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Bringing Everyone into the Discussion: Conducting Successful Middle Grades Seminars

Jeremy Stoddard, College of William & Mary
Patty Jones, Fairfax County Public Schools
Molly McClain, Fairfax County Public Schools
NCSS 2011

About Socratic Seminars

Socratic Seminars, which focus on exploring the issues, ideas, and values of important historical “texts,” are important models for helping students develop critical reading and analysis strategies as well as discussion and deliberation skills. Seminar formats are also a rich environment for helping English Language Learner (ELL) students and otherwise at-risk students (e.g., low reading level, underachieving) to develop their language skills and to motivate them to engage in a social studies classroom. These discussion skills, along with the ability to think critically, are also keys to promoting student development as democratic citizens, and especially when they center on themes of justice, democracy, and equality. Further, these skills align with skills in historical analysis and contextualization emphasized in contemporary history education. Although it is often assumed that middle grades students are not prepared or able to do these types of discussions, they are actually a quite successful strategy for all levels of students when implemented with thoughtful preparation, scaffolding, and differentiation. Additional resources and information on Socratic Seminars can be found here.

About Project Civis

The Project Civis Curruiculum is based on research of best practices in curriclum and instruction, democratic and social studies education, and gifted and talented education. It is alignted with Alabama and Virginia state history and social science education standards and focuses in particular on student inquiry, discussion, and deliberation. Use the links below to learn more about several examples of Socratic Seminar lessons from the Project Civis Curriclum Units designed for 5th-7th grade US history courses.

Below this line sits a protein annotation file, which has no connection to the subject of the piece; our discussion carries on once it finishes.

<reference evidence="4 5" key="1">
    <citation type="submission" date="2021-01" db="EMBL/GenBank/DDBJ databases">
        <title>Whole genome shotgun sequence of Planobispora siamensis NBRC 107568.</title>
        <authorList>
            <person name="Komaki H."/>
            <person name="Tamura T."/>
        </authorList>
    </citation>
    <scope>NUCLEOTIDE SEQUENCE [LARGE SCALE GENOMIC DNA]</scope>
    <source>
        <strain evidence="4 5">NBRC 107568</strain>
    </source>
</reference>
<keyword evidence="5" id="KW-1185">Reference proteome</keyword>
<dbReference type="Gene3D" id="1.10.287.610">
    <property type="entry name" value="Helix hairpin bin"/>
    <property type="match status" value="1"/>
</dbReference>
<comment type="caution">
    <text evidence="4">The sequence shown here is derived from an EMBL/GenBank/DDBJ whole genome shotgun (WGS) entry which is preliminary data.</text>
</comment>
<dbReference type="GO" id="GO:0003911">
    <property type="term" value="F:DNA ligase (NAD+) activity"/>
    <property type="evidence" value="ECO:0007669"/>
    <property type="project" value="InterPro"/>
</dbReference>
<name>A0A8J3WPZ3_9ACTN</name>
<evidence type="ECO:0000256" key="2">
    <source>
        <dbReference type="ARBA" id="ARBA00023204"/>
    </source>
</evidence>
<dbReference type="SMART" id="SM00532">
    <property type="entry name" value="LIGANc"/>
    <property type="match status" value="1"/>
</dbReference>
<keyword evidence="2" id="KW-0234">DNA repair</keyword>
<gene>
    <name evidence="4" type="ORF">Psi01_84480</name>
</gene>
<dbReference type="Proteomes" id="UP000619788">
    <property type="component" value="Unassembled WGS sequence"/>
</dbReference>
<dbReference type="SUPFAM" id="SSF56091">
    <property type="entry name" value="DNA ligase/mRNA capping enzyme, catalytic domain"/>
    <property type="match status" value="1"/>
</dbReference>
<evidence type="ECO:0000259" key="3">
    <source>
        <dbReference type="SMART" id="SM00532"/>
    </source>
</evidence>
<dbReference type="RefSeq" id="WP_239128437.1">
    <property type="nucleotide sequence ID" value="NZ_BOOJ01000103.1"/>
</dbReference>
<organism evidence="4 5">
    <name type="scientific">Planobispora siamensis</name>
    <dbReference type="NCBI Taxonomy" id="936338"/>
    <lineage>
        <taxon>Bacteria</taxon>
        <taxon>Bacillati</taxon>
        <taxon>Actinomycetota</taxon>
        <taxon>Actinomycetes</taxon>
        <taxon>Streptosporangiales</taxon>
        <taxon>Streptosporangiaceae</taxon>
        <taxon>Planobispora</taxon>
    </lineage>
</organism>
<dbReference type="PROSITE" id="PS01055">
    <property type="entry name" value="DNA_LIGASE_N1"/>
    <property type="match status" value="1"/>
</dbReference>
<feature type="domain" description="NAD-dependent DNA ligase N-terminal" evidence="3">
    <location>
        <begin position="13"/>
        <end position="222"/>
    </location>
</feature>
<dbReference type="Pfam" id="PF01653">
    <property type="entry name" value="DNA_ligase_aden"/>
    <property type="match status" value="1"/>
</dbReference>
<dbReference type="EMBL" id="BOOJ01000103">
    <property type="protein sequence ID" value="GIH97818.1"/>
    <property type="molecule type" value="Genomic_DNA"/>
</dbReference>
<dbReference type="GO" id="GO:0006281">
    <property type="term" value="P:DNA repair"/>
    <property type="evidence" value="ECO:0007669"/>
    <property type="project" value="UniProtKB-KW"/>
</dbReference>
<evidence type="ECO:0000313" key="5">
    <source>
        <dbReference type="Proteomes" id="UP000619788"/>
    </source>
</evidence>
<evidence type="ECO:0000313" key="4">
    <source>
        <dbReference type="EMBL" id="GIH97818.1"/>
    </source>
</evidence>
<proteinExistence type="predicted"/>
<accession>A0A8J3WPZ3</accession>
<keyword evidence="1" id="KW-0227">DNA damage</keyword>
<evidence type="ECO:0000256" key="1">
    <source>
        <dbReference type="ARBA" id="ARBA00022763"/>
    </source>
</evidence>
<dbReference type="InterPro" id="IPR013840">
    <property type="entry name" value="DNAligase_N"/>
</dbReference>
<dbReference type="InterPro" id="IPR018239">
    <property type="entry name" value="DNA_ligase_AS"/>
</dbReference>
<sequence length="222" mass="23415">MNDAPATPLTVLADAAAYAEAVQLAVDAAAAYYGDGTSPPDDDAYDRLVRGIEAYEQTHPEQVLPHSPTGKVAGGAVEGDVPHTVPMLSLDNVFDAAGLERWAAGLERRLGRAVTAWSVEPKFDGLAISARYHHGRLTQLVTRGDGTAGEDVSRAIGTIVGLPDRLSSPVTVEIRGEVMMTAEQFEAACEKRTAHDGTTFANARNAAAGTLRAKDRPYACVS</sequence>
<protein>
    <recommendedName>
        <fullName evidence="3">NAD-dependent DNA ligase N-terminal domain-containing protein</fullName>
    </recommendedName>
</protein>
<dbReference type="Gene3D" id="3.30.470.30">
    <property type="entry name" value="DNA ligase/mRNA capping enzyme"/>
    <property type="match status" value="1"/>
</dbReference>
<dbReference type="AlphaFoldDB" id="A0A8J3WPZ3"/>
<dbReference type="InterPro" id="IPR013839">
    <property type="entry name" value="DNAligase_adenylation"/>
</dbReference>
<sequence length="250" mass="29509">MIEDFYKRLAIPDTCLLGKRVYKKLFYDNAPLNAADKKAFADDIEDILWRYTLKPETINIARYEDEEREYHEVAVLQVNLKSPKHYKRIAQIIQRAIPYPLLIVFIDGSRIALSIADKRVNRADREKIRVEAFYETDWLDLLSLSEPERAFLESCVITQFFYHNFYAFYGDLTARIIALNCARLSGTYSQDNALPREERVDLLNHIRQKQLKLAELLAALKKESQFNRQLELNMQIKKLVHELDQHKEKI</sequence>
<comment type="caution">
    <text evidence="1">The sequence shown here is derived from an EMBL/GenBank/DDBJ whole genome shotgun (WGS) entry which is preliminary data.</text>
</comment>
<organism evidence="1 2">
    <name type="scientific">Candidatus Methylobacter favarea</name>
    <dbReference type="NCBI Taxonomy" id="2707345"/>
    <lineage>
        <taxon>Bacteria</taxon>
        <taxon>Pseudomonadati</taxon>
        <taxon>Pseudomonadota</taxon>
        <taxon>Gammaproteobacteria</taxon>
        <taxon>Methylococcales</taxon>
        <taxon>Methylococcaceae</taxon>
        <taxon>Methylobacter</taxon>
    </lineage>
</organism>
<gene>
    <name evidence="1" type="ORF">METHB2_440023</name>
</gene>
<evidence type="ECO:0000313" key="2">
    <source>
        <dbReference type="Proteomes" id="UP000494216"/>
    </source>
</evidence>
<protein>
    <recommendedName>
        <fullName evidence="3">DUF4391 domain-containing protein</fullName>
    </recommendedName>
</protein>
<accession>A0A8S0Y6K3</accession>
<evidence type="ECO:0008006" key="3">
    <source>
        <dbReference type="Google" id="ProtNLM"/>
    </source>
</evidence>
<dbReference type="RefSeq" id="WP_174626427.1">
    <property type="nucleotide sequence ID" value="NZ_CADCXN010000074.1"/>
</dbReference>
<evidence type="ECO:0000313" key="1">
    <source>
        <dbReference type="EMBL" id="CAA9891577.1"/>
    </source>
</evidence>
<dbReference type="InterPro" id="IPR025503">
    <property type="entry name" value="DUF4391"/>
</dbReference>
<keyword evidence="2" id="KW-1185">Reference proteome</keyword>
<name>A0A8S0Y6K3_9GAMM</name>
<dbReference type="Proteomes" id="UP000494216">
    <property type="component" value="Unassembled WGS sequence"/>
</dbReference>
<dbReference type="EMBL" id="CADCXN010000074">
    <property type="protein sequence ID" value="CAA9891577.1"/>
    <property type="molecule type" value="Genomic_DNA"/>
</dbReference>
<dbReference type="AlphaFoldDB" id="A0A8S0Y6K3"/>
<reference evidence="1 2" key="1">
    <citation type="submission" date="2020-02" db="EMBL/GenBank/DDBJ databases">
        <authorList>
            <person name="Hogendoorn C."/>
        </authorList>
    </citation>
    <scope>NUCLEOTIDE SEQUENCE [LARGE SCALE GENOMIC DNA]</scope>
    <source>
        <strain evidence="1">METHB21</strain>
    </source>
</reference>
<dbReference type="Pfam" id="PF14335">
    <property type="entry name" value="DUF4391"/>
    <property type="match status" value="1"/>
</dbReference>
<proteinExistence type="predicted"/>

Socratic Seminars

America Declares Independence (From the American Revolution unit) In this two-day lesson, students read and interpret the Declaration of Independence as well as excerpts from some of the philosophical writings that influenced it. Students discuss the Declaration of Independence using a Socratic Seminar format.

What is the Historical Significance of Gettysburg? (From the Civil War unit) Students first examine the significance of the battle at Gettysburg as a turning point in the war and then prepare for and participate in a Socratic Seminar on Abraham Lincoln’s Gettysburg Address that engages them in analyzing the issues, ideas, and values of this significant historical speech.

DuBois vs. Washington (From the unit: Post-Reconstruction, Migration and Urbanization) Students participate in socratic seminar discussions of excerpted versions of either Du Bois’s essay “The Talented Tenth” or Washington’s “Atlanta Compromise Speech” in order to better understand each man’s beliefs about the best strategy for African Americans to achieve equality at the turn of the century. Students analyze the issues, ideas, and values in each text.

Martin Luther King, Jr's Letter from a Birmingham Jail (From the Civil Rights unit) Students prepare for and participate in a Socratic Seminar to discuss Dr. Martin Luther King’s Letter from Birmingham Jail

Additional Socratic Seminar Resources